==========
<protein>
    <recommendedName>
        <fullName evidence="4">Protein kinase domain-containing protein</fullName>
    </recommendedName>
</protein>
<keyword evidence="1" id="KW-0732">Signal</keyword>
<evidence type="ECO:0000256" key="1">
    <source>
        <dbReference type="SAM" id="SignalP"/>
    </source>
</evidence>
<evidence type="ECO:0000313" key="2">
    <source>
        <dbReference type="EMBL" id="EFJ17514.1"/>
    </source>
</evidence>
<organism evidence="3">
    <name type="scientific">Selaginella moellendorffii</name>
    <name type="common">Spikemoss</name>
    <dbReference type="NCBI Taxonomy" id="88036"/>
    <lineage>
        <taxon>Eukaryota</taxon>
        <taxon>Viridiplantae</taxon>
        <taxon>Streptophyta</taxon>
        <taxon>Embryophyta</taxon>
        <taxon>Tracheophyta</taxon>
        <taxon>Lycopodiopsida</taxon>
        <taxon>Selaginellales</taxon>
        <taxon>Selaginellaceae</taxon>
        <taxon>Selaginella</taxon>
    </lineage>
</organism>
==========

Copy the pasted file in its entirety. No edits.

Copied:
<protein>
    <recommendedName>
        <fullName evidence="4">Protein kinase domain-containing protein</fullName>
    </recommendedName>
</protein>
<keyword evidence="1" id="KW-0732">Signal</keyword>
<evidence type="ECO:0000256" key="1">
    <source>
        <dbReference type="SAM" id="SignalP"/>
    </source>
</evidence>
<evidence type="ECO:0000313" key="2">
    <source>
        <dbReference type="EMBL" id="EFJ17514.1"/>
    </source>
</evidence>
<organism evidence="3">
    <name type="scientific">Selaginella moellendorffii</name>
    <name type="common">Spikemoss</name>
    <dbReference type="NCBI Taxonomy" id="88036"/>
    <lineage>
        <taxon>Eukaryota</taxon>
        <taxon>Viridiplantae</taxon>
        <taxon>Streptophyta</taxon>
        <taxon>Embryophyta</taxon>
        <taxon>Tracheophyta</taxon>
        <taxon>Lycopodiopsida</taxon>
        <taxon>Selaginellales</taxon>
        <taxon>Selaginellaceae</taxon>
        <taxon>Selaginella</taxon>
    </lineage>
</organism>